1. Heavy penalties in the aggregate Rs. 88,373 for the five assessment years 1970-71 to 1974-75 (both inclusive) were levied on an assessee, who had only a petty wealth-tax liability of Rs. 7,121 in the aggregate for the said five years, for the reason that the wealth-tax returns to be voluntarily furnished were furnished late. Fortunately the AAC cancelled these uncalled for impositions. Hence, the department appeals.
2. The facts are well stated in the orders of the wealth-tax authorities. Therefore, we need not, except to the extent necessary to set out our viewpoint, repeat those. The business of the assessee is money-lending. He was already an income-tax assessee but not a wealth-tax assessee. There was a search in his premises on 9-10-1973.
Therefore, he availed of the benefits of voluntary disclosure provided under the Voluntary Disclosure of Income and Wealth Ordinance, 1975.
Because of the search in the premises, it is Section 14 (disclosure of income in case of search and seizure) of that Ordinance that applied to the assessee. On 27-12-1975, the assessee disclosed Rs. 1,92,000 for income-tax assessments as representing concealed income for the assessment years 1967-68 to 1974-75. As a consequence to such disclosure, he became liable to wealth-tax. So the wealth-tax returns were furnished on 14-12-1977. In penalty proceedings the WTO stated that if the assessee wanted immunity, he should have made a separate disclosure under Section 15 of the VDO. The AAC found reasonable cause for the failure. That is why the penalties were cancelled.
3. The assessee-respondent submitted before us that there is no need to make a separate disclosure under Section 15 and that Section 14 itself provided absolute immunity from penalty under the Wealth-tax Act, 1957, also and that this position is also made clear in the Press Note for the public issued with the Voluntrary Disclosure of Income and Wealth Ordinance and printed at  101 ITR (St.) 84, particularly at page 95. What the assessee argues is absolutely right. The expression 'said Acts' in the context means all the legislations specified in Sub-section (1) of Section 8 of the VDO and also of the Wealth-tax Act.
The penalties provided in the 'said Acts', notwithstanding what is contained in those 'said Acts', is prohibited. Therefore, 'the said Acts' should necessarily refer to the Acts specified in the non-obstante clause which includes the Wealth-tax Act also. It is so simple an interpretation. It must also be noted that Section 14 is a provision common to cases where searches under the Income-tax Act, 1961 or of the 1957 Act had taken place. The reference to value of the asset which is applicable only to wealth-tax in Section 14 also supports that view that the 'said Acts' refer to the Wealth-tax Act also. This is a case where disclosure has been accepted without any modification. So the assessee became liable to wealth-tax only because of the assets representing the disclosed income. So there is immunity from penalty proceedings for not filing the wealth-tax returns. So penalty cannot be levied for failure to file wealth-tax returns.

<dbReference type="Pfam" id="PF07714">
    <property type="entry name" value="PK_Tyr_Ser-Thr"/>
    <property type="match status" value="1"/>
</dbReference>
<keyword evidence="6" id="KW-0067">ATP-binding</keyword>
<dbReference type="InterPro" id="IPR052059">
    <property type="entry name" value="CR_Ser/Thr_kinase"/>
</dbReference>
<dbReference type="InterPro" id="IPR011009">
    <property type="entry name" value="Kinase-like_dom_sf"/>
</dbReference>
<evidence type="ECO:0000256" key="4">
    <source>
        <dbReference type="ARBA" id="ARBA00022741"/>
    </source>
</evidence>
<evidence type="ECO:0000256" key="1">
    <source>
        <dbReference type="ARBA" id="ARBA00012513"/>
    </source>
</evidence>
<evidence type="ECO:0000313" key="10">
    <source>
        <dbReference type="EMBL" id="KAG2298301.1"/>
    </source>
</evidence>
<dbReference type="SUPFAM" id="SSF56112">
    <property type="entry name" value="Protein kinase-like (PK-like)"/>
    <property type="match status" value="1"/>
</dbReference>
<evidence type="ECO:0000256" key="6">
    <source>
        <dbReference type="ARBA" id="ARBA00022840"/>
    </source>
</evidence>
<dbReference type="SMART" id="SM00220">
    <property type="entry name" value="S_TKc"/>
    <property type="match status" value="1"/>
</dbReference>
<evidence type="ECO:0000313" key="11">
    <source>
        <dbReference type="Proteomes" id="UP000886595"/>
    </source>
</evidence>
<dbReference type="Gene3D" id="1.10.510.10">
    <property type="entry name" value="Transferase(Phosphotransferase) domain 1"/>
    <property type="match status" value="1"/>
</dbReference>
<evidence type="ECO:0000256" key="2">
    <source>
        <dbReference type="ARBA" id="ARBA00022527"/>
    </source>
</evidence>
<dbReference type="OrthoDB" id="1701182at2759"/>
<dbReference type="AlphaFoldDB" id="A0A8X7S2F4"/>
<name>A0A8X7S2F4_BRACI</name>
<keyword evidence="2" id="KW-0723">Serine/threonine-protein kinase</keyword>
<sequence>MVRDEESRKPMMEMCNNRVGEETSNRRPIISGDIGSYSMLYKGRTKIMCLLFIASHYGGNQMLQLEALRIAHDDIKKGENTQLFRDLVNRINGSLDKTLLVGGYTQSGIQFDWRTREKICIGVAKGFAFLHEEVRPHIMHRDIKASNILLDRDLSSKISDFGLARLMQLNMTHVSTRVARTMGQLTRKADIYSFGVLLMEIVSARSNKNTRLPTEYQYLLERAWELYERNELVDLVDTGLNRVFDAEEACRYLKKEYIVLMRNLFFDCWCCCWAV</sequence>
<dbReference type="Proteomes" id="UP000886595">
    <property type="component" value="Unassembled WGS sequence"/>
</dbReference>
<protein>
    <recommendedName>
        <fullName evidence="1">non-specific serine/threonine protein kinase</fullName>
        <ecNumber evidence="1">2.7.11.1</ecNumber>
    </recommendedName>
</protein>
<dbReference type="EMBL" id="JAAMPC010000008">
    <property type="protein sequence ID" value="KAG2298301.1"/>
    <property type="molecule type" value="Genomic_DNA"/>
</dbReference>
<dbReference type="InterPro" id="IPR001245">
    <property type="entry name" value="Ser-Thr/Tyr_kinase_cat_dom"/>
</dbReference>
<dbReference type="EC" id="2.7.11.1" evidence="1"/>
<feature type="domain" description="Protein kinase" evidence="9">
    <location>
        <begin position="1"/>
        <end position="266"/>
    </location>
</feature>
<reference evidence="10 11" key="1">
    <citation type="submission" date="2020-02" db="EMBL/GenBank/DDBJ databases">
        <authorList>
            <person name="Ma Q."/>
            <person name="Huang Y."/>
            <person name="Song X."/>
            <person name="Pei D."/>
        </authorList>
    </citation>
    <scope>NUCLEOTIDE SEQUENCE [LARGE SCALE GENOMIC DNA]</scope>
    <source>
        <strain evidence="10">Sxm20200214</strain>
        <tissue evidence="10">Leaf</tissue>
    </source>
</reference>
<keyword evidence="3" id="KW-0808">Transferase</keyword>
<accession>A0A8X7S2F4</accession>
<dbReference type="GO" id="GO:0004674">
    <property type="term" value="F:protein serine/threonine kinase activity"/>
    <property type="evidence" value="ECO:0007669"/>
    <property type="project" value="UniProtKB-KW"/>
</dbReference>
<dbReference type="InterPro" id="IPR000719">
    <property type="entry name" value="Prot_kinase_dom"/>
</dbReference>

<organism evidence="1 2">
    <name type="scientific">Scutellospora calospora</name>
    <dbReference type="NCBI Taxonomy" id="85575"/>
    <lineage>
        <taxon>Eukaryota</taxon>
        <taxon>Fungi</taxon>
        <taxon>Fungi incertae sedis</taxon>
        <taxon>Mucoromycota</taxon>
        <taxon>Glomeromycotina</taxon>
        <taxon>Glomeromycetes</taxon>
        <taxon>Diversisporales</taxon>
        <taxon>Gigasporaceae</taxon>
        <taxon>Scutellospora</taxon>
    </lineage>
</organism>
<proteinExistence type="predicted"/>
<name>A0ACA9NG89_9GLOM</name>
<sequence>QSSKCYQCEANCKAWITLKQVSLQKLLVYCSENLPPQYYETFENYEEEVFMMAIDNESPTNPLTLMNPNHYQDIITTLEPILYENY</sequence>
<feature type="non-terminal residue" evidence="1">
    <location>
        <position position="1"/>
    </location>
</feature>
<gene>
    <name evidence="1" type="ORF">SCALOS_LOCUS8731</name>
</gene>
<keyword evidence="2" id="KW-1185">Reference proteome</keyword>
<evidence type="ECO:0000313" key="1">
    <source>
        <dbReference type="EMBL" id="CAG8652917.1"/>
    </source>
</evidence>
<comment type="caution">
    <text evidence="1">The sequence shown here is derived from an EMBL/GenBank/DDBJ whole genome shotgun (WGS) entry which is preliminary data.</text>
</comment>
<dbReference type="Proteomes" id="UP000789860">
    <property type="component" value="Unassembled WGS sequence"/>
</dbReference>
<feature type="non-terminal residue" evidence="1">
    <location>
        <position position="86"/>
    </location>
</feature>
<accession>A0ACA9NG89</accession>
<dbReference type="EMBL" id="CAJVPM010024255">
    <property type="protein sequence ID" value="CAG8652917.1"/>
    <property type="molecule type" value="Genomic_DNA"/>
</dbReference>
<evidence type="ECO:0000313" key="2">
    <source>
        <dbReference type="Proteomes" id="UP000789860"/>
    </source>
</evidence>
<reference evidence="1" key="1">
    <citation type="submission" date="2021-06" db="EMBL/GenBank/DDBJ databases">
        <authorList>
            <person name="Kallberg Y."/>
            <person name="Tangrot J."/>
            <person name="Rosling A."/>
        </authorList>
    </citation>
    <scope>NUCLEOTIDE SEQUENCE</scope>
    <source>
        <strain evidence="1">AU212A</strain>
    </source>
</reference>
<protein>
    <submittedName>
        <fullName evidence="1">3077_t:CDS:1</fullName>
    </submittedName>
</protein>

4. However, we would not like to rest our decision on the immunity alone. This is a case where reasonable cause is writ large on the face of it. The assessee became liable to wealth-tax only because of disclosure. The wealth-tax assessments are, therefore, only consequential. The Press Note has held in para 21,  101 ITR (St.) 95 that when under Section 14 where there is a search under the Income-tax Act or the Wealth-tax Act, the assessee is immuned from penalty in respect of disclosed income or assets representing such disclosed income. So if an assessee is under the belief that all what he need do in a case where there was a search under the Income-tax Act or the Wealth-tax Act, is to make a disclosure of income and that the rest like assessment to wealth-tax are only consequential and will take care of themselves and that, therefore, there is no need or hurry to file consequential wealth-tax returns, such belief is only a reasonable belief and such reasonable belief does constitute reasonable cause for failure to file the wealth-tax returns. So there is reasonable cause also in this case, apart from the reasonable cause of erroneous advice found by the AAC. We also agree with the reasonings and conclusion of the AAC. So for these reasons, these five departmental appeals are dismissed.